Robert Ardrey is the one man the “men of science” in the behavioral disciplines would most like to see drop down the memory hole for good.  Mere playwright that he was, he was presumptuous enough to be right about the existence of human nature when all of them were wrong, and influential enough to make them a laughing stock among educated laypeople for denying it.  They’ve gone to great lengths to make him disappear ever since, even to the extreme of creating an entire faux “history” of the Blank Slate affair.  I, however, having lived through the events in question, and still possessed of a vestigial respect for the truth, will continue to do my meager best to set the record straight.  Indeed, dear reader, I descended into the very depths to glean material for this post, so you won’t have to.  In fine, I unearthed an intriguing Ardrey interview in the February 1971 issue of Penthouse.

The interview was conducted in New York by Harvey H. Segal, who had served on the editorial board of the New York Times from 1968 to 1969, and was an expert on corporate economics.  The introductory blurb noted the obvious to anyone who wasn’t asleep at the time; that the main theme of all Ardrey’s work was human nature.

Equipped only with common sense, curiosity, and a practiced pen, Robert Ardrey shouldered his way into the study of human nature and has given a new direction to man’s thinking about man.


An impact on this scale is remarkable for any writer, but in Ardrey’s case it has the added quality of being achieved in a second career.

As usual, in this interview as in every other contemporary article and review of his work that I’ve come across, there is no mention of his opinion on group selection.  It will be recalled that Ardrey’s favorable take on this entirely ancillary subject in his book The Social Contract was seized on by Steven Pinker as the specious reason he eventually selected to announce that Ardrey had been “totally and utterly wrong.”  There is much of interest in the interview but, as it happens, Ardrey’s final few remarks bear on the subject of my last post; artificial manipulation of human DNA.

In case you haven’t read it, that post discussed some remarks on the ethical implications of human gene manipulation by none other than – Steven Pinker.  According to Pinker the moral imperative for the bioethicists who were agonizing over possible applications of such DNA-altering tools as CRISPR-Cas9 was quite blunt; “Get out of the way.”  Their moral pecksniffery should not be allowed to derail the potential of these revolutionary tools for curing or alleviating a great number of genetically caused diseases and disorders or its promise of “vast increases in life, health, and flourishing.”  Pinker dismisses concerns about the possible misuse of the technology as follows:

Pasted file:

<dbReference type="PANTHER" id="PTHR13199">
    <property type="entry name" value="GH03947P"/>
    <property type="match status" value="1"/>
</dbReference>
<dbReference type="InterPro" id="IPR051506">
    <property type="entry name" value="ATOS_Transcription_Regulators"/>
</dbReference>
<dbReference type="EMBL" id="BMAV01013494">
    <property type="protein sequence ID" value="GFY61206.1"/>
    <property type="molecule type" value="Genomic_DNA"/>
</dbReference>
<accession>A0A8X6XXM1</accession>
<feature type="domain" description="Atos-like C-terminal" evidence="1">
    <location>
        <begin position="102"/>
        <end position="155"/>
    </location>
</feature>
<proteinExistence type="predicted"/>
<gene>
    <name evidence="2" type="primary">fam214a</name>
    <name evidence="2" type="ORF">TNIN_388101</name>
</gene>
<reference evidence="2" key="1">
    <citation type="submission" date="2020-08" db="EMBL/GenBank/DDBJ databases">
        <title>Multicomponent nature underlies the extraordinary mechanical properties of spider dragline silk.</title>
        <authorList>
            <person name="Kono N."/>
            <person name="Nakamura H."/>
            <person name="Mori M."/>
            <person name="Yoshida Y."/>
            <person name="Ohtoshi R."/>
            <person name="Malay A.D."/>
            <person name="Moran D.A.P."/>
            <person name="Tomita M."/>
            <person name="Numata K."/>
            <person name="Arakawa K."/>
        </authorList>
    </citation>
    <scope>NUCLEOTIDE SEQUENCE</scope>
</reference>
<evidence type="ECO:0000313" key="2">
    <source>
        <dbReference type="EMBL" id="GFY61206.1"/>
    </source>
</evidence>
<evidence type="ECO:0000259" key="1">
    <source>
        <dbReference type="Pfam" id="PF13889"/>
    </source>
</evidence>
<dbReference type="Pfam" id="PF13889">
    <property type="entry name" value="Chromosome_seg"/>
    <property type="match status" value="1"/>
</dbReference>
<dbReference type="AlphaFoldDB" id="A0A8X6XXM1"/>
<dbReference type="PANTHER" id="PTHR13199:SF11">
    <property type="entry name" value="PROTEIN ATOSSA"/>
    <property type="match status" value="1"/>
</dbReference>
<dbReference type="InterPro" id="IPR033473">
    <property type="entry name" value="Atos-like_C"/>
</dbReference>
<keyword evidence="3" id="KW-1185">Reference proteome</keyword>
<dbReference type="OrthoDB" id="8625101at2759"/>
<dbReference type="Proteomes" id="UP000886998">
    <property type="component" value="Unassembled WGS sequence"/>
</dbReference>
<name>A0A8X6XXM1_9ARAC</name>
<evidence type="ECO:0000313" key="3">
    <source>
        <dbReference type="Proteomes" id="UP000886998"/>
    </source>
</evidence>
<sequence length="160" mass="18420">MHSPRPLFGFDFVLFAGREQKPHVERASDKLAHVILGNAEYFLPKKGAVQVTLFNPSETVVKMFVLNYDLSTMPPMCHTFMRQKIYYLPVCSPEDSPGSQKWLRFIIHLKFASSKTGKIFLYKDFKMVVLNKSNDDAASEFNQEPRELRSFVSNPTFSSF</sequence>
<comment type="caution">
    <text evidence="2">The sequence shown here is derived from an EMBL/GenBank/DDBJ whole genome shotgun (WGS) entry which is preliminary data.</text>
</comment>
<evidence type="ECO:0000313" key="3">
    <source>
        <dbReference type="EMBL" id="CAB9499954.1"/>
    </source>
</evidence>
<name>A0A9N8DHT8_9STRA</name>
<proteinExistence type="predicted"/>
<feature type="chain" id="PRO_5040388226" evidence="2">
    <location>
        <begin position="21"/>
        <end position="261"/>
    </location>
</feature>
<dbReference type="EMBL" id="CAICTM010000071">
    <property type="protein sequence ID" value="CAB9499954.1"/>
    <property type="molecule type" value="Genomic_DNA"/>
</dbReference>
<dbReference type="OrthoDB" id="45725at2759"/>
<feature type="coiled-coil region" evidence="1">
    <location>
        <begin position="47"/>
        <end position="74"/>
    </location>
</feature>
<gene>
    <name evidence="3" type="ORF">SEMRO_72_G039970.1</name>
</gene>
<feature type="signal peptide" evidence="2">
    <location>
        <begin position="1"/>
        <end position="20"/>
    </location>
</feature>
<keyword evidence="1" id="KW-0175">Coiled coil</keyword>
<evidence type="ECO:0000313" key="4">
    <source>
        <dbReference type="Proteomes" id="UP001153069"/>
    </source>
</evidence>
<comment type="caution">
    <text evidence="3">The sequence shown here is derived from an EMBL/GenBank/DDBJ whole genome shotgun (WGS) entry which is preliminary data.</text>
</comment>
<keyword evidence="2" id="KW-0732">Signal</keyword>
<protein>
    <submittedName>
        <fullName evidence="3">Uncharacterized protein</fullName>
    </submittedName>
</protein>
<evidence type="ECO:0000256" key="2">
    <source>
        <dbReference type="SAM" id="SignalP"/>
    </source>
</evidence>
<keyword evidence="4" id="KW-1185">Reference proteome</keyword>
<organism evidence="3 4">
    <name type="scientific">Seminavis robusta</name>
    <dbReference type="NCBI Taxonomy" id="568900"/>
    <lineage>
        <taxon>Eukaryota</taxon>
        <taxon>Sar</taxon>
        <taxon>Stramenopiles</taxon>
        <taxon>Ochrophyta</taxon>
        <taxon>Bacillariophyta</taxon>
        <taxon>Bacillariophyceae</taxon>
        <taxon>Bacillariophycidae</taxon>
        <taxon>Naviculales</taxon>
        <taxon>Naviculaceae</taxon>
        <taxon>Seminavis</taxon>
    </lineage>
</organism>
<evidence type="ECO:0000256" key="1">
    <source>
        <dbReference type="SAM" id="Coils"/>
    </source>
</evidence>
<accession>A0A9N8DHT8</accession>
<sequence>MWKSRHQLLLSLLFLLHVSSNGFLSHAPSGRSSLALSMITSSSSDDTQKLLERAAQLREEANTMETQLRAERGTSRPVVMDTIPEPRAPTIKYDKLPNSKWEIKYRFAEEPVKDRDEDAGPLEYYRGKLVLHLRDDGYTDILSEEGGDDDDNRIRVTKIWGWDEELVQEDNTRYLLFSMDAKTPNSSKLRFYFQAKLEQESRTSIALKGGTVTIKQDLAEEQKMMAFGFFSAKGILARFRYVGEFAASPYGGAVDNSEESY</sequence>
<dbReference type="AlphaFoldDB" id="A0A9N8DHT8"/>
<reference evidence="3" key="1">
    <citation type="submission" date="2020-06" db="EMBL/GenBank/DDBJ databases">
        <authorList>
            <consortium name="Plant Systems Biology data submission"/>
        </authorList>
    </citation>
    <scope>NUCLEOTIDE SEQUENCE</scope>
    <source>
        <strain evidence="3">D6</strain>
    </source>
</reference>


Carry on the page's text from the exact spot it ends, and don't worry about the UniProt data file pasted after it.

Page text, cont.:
A truly ethical bioethics should not bog down research in red tape, moratoria, or threats of prosecution based on nebulous but sweeping principles such as “dignity,” “sacredness,” or “social justice.” Nor should it thwart research that has likely benefits now or in the near future by sowing panic about speculative harms in the distant future. These include perverse analogies with nuclear weapons and Nazi atrocities, science-fiction dystopias like “Brave New World’’ and “Gattaca,’’ and freak-show scenarios like armies of cloned Hitlers, people selling their eyeballs on eBay, or warehouses of zombies to supply people with spare organs. Of course, individuals must be protected from identifiable harm, but we already have ample safeguards for the safety and informed consent of patients and research subjects.

That smacks a bit of what the German would call “Verharmlosung” – insisting that something is harmless when it really isn’t.  Tools like CRISPR certainly have the potential for altering DNA in ways not necessarily intended to merely cure disease.  For example, many intelligence related genes have already been found, and new ones are being found on a regular basis.  Alterations in genes that influence human behavior are also possible.  Ardrey had a somewhat more sober take on the subject in the interview referred to above.  For example,

Segal:  What about the possibility of altering the brain and human instincts through new advances in genetics, DNA and the like?